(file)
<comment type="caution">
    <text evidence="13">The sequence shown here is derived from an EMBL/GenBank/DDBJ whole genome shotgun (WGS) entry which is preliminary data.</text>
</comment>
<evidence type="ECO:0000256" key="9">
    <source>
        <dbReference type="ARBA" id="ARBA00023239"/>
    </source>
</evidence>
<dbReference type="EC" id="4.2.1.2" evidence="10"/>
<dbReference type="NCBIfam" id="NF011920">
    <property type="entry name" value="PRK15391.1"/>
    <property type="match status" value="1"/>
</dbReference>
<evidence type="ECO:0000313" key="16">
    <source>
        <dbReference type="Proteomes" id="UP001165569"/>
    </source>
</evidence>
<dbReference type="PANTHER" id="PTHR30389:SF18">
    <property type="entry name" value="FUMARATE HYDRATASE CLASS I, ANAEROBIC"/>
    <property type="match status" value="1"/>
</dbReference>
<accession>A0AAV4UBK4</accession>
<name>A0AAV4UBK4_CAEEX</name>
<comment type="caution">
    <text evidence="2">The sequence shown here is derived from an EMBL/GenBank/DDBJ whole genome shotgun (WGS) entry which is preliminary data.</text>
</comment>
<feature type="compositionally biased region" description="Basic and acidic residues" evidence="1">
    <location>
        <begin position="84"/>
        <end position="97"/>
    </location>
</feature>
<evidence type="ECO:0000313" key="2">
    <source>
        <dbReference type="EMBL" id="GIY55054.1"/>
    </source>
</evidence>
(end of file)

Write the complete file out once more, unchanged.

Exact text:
<comment type="caution">
    <text evidence="13">The sequence shown here is derived from an EMBL/GenBank/DDBJ whole genome shotgun (WGS) entry which is preliminary data.</text>
</comment>
<evidence type="ECO:0000256" key="9">
    <source>
        <dbReference type="ARBA" id="ARBA00023239"/>
    </source>
</evidence>
<dbReference type="EC" id="4.2.1.2" evidence="10"/>
<dbReference type="NCBIfam" id="NF011920">
    <property type="entry name" value="PRK15391.1"/>
    <property type="match status" value="1"/>
</dbReference>
<evidence type="ECO:0000313" key="16">
    <source>
        <dbReference type="Proteomes" id="UP001165569"/>
    </source>
</evidence>
<dbReference type="PANTHER" id="PTHR30389:SF18">
    <property type="entry name" value="FUMARATE HYDRATASE CLASS I, ANAEROBIC"/>
    <property type="match status" value="1"/>
</dbReference>
<accession>A0AAV4UBK4</accession>
<name>A0AAV4UBK4_CAEEX</name>
<comment type="caution">
    <text evidence="2">The sequence shown here is derived from an EMBL/GenBank/DDBJ whole genome shotgun (WGS) entry which is preliminary data.</text>
</comment>
<feature type="compositionally biased region" description="Basic and acidic residues" evidence="1">
    <location>
        <begin position="84"/>
        <end position="97"/>
    </location>
</feature>
<evidence type="ECO:0000313" key="2">
    <source>
        <dbReference type="EMBL" id="GIY55054.1"/>
    </source>
</evidence>